Macron’s early actions favor France, not Europe
paris — In May, Emmanuel Macron’s victory over his opponent, the far-right populist Marine Le Pen, was seen as a win for the European Union or, as Macron put it, a “Europe that protects.”
But three months later, many across the continent have begun wondering whether Macron really is the drum major for European unity he says he is or whether he will become another French president out to defend national interests above all else.
Nowhere is this truer than in Italy, France’s southern neighbor, where leaders have begun to feel slighted by the new president’s bid to launch himself and his country as major players on the world stage.
“Precisely because the French election developed the way it did — with the ‘European leader’ on one side vs. the extreme nationalist right wing on the other — there was a fundamental misunderstanding of who Macron was and what he represented,” said Nathalie Tocci, director of the Rome-based Institute for International Affairs and a special adviser to E.U. foreign policy chief Federica Mogherini.
“Because it was such an extreme presidential election, we kind of forgot at the end of the day that it was also a national election,” Tocci said.
Recently, Macron and his administration have pursued multiple initiatives that have rankled his Italian counterparts, who have said they were deliberately excluded from discussions that directly concern their interests.
These perceived slights have ranged from the specific to the general, from infighting over a Lyon-Turin railway to more substantive issues such as Europe’s migration crisis and Middle East foreign policy.
In Rome, there is now the perception that Macron may be less of a team player than he was initially considered.
This sense first emerged in the aftermath of Macron’s recent Libya summit, during which the new president invited the country’s two rival leaders — the U.N.-backed prime minister, Fayez al-Sarraj, and the military strongman Khalifa Haftar — to a chateau outside Paris to discuss a cease-fire agreement.
Conspicuously absent was an Italian delegation, despite the reality that, as Tocci put it, Italy is the “European member state that has the most granular understanding of the situation on the ground.”
At stake in particular was the issue of migration. Italy now receives the bulk of Europe’s incoming migrants, with many arriving across the Mediterranean directly from Libya.
So far in 2017, Italy has received about 95,000 along this route, prompting the Italian government to petition the European Union for assistance in handling the new asylum seekers.
“There is the very strong impression in Rome of having been left alone with the migrant question,” said Thomas Gomart, director of the French Institute for International Relations, in an interview.
Last month, France — along with Germany — reluctantly promised to help in relocating migrants more quickly, although critics say details of that plan remain vague and that little action has been taken since.
In any case, after his meeting with the two Libyan leaders, Macron — without Italian input — announced plans to open “hot spots” in Libya later this summer, which would theoretically curb the flow into Europe.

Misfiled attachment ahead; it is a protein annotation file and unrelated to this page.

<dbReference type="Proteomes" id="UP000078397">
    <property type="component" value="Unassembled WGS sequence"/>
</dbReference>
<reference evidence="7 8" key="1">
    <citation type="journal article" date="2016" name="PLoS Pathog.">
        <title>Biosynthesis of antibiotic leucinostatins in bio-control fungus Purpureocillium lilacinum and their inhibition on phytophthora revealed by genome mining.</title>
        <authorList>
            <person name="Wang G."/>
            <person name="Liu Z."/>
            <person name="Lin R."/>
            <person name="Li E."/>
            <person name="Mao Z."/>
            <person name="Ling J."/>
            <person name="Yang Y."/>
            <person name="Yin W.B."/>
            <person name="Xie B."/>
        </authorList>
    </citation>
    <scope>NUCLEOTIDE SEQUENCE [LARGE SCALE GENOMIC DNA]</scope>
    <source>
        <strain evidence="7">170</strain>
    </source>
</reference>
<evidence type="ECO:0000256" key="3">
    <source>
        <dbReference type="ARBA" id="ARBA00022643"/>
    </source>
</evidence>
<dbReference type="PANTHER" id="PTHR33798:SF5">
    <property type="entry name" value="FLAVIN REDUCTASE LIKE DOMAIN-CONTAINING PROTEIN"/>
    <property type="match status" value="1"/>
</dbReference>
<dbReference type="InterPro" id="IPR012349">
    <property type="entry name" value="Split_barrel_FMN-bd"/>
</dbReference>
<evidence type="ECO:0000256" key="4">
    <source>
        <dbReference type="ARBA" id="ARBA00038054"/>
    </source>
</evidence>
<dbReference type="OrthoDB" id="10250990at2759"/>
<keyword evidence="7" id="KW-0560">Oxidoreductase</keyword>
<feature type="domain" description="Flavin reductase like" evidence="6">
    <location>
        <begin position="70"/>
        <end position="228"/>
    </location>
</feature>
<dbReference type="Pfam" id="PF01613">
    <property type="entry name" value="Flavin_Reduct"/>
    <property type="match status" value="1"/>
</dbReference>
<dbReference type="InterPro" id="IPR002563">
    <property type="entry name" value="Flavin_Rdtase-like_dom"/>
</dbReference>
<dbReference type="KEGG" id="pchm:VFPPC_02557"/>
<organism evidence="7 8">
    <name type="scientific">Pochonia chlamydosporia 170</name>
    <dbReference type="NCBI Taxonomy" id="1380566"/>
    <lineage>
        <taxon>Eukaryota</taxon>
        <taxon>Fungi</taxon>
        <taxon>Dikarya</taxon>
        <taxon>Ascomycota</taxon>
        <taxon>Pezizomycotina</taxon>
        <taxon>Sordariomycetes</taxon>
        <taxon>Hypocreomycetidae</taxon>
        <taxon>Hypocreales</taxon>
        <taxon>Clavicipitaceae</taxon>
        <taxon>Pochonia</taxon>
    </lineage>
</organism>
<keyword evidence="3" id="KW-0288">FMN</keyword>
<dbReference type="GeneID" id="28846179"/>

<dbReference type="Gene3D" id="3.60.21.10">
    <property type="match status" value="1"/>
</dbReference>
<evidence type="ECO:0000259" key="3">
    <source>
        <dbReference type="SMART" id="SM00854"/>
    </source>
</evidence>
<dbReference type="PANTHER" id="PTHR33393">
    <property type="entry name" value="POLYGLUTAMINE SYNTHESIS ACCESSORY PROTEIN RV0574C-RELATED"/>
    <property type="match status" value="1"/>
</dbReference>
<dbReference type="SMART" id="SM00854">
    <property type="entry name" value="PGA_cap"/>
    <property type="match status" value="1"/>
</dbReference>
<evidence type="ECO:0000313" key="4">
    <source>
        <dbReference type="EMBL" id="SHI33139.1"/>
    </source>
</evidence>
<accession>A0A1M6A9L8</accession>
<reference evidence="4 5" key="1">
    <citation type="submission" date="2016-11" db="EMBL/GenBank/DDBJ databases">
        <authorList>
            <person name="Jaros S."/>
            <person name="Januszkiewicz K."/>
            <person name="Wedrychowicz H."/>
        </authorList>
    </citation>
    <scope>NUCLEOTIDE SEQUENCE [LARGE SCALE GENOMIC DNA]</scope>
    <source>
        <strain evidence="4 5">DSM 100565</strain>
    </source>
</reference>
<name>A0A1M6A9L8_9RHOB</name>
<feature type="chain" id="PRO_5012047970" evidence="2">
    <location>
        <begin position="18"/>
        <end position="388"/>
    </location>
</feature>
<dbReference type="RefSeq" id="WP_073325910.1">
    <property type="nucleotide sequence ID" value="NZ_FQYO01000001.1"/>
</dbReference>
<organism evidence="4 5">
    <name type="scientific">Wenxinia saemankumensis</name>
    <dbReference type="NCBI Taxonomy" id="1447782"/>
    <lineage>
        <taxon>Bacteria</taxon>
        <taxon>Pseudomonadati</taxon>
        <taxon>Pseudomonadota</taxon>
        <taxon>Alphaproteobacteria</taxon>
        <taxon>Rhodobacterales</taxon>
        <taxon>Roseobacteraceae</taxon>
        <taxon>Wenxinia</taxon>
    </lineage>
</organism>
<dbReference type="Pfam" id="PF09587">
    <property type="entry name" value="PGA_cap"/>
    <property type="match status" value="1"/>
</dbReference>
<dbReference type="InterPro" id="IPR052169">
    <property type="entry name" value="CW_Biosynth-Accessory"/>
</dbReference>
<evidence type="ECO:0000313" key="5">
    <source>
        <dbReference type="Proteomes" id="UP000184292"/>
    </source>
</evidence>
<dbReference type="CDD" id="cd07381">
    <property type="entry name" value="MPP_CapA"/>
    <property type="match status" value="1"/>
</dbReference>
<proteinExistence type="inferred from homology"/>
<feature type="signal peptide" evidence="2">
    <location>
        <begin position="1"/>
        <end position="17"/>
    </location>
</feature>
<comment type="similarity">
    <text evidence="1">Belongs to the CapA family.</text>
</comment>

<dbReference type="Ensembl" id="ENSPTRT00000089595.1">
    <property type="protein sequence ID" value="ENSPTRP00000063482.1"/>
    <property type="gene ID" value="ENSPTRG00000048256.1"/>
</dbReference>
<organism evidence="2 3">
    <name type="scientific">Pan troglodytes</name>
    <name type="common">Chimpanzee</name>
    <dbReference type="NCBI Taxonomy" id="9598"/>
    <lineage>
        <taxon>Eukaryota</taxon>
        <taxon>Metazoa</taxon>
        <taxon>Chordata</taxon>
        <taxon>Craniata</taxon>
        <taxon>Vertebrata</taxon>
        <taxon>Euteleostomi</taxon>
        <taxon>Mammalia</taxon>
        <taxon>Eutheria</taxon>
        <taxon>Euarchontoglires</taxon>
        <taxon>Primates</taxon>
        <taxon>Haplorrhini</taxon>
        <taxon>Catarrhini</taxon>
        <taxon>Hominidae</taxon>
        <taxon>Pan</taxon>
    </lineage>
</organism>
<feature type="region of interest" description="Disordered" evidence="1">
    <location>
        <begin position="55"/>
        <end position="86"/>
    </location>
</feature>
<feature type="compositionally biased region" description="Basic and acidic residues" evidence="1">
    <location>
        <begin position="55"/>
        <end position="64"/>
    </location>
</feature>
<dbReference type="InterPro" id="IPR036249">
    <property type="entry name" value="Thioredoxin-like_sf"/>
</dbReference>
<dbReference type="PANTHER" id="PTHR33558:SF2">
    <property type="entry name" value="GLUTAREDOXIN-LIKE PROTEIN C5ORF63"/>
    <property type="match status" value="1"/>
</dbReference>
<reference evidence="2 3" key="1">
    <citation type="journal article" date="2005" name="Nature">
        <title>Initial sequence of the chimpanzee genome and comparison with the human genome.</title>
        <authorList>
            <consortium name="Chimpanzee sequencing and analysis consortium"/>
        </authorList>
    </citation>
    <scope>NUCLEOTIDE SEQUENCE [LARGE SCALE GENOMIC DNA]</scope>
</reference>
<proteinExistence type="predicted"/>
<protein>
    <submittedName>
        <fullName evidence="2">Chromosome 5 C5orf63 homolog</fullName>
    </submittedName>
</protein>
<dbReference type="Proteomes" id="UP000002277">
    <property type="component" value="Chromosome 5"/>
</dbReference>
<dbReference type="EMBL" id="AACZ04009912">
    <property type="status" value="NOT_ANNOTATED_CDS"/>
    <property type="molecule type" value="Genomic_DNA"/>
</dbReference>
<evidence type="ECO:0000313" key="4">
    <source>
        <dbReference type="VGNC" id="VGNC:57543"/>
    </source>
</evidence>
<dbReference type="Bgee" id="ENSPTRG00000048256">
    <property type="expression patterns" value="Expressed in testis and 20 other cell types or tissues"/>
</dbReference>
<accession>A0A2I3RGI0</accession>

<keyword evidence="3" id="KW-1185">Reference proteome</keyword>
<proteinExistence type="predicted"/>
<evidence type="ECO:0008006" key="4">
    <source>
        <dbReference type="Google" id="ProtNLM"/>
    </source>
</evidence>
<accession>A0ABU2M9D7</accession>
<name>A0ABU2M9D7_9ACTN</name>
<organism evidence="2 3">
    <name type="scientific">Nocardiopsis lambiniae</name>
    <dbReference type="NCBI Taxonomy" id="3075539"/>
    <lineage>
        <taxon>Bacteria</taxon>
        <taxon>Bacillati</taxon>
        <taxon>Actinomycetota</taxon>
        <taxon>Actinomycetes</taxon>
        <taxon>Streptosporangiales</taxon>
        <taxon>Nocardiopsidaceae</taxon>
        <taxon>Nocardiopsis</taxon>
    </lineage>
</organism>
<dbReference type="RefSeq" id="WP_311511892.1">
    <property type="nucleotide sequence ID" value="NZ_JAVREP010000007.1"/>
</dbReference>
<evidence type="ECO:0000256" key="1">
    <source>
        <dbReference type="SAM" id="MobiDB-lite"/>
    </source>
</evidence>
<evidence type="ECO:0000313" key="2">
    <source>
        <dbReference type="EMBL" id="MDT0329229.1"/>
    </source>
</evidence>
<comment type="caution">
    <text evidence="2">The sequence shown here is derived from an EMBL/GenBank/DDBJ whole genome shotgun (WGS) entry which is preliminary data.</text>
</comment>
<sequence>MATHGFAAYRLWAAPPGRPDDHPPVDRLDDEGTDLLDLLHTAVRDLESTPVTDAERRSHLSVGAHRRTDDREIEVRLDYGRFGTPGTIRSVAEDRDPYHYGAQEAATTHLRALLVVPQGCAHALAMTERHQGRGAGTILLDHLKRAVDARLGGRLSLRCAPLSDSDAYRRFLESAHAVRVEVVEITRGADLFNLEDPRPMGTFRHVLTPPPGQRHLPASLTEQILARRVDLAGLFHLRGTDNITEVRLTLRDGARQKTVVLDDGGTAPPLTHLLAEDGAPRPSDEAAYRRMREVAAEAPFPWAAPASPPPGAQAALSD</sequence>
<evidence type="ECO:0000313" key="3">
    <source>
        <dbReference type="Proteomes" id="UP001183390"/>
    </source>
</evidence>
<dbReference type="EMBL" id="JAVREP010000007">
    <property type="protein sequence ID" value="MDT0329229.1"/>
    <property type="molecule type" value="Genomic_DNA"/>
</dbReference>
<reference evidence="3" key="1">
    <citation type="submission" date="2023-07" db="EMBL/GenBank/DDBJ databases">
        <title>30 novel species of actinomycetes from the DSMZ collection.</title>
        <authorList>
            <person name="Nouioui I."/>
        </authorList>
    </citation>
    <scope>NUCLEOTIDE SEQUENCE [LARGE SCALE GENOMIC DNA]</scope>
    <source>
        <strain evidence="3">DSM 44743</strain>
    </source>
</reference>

For Gomart, however, any French action on migrants cannot be separated from the reality that France, when compared with Germany and Italy, has not taken anywhere near the same proportions of asylum seekers.
“This for me is the biggest cause of the tensions that have materialized — and it’s a barometer of European solidarity,” he said.
Then came a French move that, for many in Italy, was even more surprising.
Before an Italian firm, Fincantieri, could close on the purchase of France’s largest shipyard, known as STX, Macron — who had campaigned on promises of easing government regulations and even of attracting foreign investment — temporarily nationalized the facility and prevented the sale, in an effort to protect French jobs.
To assuage the immediate Italian accusations of economic protectionism that followed, Macron called Italian Prime Minister Paolo Gentiloni, whose office later told reporters that the conversation was “friendly.” He then dispatched Bruno Le Maire, France’s economy minister, to Rome on Tuesday to meet with his Italian counterpart.
French officials were quick to dismiss any notion of soured relations with Italy.
“We will continue to exchange with our Italian partner at all levels on Libya,” said a French diplomatic official.
But the consensus in Italy was different. As Italian economy minister Pier Carlo Padoan told reporters after the Tuesday meeting: “During our conversation with minister Le Maire, we’ve first of all ascertained that between Italy and France there are still unresolved differences.”
Foreign policy analysts see Macron’s actions on Italy as evidence that his image as a dogged advocate of European integration could soon change.
Said Pierre Vimont, a former French ambassador to the United States and the E.U.: “At the end of the day, if you look at the way Europeans are watching Macron, one cannot help but notice that for many of our European counterparts, there is the impression that this president is very French and merely promoting French interests.”
“Because it was such an extreme presidential election, we kind of forgot at the end of the day that it was also a national election.” Nathalie Tocci, director of Rome-based Institute for International Affairs
French President Emmanuel Macron, right, arrives last month for a meeting with General Khalifa Haftar, head of the Libyan National Army, for talks over a political deal to help end Libya’s crisis.